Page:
Market concentration, risk-taking, and bank performance: evidence from emerging economies
Zhang, Jianhua and Jiang, Chunxia and Qu, Baozhi and Wang, Peng (2013) Market concentration, risk-taking, and bank performance: evidence from emerging economies. International Review of Financial Analysis, 30 . pp. 149-157. ISSN 1057-5219
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This paper investigates the relationship between market concentration, risk-taking, and bank performance using a unique dataset of the BRIC banks over the period 2003-2010. We find a negative association between market concentration and performance, in support of the “quiet life” hypothesis. We also find that banks taking a lower level of risks perform better, in favour of prudential practice. Moreover, the BRICs’ banking sectors were all negatively affected by the 2007-2008 global financial crisis with China and Russia being the least and most affected, respectively. On average Chinese and Brazilian banks outperform Indian and Russian ones, indicating that China and Brazil have more favourable institutional infrastructure. These results are robust to alternative model specifications and estimation techniques. Our analysis may have important policy implications for bankers and regulators in the BRICs and other developing and transition countries.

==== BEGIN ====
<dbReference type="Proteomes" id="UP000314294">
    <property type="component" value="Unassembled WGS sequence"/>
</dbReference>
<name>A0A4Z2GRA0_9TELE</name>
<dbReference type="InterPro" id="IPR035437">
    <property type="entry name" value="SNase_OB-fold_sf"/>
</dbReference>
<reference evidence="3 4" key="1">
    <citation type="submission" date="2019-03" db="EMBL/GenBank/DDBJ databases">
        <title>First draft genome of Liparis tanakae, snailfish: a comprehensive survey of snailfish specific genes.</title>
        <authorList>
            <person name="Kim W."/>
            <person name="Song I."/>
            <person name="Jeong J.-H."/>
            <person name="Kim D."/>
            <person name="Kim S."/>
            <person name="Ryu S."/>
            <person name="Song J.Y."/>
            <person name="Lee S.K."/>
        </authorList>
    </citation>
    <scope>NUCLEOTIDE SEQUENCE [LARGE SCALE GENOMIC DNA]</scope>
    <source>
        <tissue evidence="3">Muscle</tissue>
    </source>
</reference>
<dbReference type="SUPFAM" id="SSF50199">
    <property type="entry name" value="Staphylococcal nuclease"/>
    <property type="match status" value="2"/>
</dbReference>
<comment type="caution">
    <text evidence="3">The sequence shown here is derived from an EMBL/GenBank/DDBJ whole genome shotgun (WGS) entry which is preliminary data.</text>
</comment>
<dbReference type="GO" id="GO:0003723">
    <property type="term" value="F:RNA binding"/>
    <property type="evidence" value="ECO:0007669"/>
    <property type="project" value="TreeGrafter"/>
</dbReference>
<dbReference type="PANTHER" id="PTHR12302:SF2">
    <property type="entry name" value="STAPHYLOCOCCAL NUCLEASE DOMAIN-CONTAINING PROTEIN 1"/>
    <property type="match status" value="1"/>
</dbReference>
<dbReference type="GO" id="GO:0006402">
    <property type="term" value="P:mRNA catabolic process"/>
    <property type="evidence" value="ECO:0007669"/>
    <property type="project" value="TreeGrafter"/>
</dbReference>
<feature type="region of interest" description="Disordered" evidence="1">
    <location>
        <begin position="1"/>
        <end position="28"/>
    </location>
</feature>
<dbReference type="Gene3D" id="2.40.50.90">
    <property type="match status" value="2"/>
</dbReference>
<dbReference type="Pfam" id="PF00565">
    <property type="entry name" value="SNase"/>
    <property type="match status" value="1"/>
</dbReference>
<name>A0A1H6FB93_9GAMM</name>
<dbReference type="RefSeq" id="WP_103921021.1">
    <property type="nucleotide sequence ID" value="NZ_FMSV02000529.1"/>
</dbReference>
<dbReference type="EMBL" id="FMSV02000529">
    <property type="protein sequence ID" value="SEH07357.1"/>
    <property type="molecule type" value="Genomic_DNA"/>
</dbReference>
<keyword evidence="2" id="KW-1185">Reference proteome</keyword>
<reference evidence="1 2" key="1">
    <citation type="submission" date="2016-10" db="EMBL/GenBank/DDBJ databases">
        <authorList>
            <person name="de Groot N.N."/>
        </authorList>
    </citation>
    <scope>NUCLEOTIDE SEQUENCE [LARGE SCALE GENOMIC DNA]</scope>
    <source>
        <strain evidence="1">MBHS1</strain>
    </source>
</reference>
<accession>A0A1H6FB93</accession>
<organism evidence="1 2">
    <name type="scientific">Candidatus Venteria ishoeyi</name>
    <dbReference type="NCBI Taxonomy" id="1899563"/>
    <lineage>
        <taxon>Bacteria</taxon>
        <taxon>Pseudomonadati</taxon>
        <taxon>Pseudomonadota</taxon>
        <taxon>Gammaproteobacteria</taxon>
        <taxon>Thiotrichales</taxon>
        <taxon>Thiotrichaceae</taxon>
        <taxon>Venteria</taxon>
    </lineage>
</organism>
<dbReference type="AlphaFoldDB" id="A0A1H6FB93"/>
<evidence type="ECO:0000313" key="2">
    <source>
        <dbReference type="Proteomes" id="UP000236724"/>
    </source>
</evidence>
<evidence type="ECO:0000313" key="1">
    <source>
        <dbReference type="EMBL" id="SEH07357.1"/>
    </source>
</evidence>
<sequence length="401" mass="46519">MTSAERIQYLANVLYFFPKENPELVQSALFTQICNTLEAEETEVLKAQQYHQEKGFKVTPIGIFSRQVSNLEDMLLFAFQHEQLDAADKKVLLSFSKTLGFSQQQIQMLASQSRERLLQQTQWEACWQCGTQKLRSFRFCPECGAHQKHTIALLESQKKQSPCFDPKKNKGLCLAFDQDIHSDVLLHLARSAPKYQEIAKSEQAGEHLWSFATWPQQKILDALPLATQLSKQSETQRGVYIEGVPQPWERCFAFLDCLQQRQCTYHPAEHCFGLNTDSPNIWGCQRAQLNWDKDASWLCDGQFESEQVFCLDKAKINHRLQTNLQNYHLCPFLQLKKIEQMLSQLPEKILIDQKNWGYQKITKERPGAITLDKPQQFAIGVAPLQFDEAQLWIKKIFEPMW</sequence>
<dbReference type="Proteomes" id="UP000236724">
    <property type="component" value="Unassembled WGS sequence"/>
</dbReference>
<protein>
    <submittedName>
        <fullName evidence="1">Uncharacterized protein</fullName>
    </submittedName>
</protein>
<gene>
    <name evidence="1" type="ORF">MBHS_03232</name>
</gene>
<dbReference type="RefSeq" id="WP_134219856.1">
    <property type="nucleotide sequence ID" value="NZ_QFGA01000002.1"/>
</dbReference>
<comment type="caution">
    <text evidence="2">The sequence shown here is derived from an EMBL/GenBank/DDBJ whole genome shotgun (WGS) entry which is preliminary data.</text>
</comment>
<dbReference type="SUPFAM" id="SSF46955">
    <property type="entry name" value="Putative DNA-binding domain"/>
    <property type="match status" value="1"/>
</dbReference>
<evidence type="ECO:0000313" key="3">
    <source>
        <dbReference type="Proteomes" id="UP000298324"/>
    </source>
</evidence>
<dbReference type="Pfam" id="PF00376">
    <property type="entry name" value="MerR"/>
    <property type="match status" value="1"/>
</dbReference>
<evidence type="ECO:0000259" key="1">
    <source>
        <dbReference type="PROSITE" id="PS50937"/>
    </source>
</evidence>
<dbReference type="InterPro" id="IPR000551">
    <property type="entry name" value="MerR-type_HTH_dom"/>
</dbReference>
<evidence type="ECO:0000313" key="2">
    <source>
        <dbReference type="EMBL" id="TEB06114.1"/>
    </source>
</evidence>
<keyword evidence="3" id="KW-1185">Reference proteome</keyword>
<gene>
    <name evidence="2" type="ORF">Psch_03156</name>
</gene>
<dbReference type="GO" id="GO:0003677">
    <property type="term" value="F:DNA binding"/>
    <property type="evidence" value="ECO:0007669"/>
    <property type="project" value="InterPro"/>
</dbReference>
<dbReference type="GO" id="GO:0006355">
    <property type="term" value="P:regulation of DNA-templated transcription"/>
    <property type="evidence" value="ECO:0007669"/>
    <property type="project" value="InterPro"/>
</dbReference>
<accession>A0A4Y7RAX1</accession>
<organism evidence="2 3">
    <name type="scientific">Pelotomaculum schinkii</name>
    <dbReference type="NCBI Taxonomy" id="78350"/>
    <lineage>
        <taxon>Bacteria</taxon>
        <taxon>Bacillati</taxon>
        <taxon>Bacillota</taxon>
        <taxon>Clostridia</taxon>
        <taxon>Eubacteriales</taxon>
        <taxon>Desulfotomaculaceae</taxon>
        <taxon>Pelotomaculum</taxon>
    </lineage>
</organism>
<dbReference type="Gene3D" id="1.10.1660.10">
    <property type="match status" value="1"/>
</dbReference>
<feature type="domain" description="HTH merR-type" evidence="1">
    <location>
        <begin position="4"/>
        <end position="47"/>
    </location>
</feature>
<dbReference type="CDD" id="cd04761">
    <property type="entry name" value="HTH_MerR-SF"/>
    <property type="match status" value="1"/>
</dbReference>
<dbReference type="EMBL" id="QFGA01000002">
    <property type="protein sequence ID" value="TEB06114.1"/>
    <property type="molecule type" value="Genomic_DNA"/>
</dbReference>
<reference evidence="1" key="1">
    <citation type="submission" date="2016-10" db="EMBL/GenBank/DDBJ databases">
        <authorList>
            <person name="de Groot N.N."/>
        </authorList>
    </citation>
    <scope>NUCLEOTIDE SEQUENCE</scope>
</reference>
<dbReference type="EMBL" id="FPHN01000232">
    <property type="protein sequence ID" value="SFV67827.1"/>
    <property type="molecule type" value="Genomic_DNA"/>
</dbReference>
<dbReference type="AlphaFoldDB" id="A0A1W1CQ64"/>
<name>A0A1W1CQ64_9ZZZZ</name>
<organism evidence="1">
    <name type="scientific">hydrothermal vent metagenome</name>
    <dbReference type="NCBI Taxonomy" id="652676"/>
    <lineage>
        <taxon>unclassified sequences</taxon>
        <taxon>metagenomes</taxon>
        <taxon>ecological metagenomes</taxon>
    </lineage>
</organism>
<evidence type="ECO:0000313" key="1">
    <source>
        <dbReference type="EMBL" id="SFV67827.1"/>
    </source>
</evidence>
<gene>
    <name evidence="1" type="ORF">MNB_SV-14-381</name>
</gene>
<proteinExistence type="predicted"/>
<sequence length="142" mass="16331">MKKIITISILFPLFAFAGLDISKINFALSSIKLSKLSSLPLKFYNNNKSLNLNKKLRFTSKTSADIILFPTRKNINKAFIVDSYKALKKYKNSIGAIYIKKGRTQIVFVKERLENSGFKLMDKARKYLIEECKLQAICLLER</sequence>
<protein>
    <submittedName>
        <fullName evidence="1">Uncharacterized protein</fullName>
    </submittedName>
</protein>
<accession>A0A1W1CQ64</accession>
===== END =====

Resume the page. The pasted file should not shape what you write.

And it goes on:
|Additional Information:||Available online 23 August 2013|
|Keywords (uncontrolled):||Market concentration, Risk-taking, Bank performance; Stochastic frontier analysis; Brazil; Russia; India; China|
|Research Areas:||A. > Business School > Economics|
|Depositing User:||Chunxia Jiang|
|Date Deposited:||10 Jul 2015 14:09|
|Last Modified:||13 Oct 2016 14:36|
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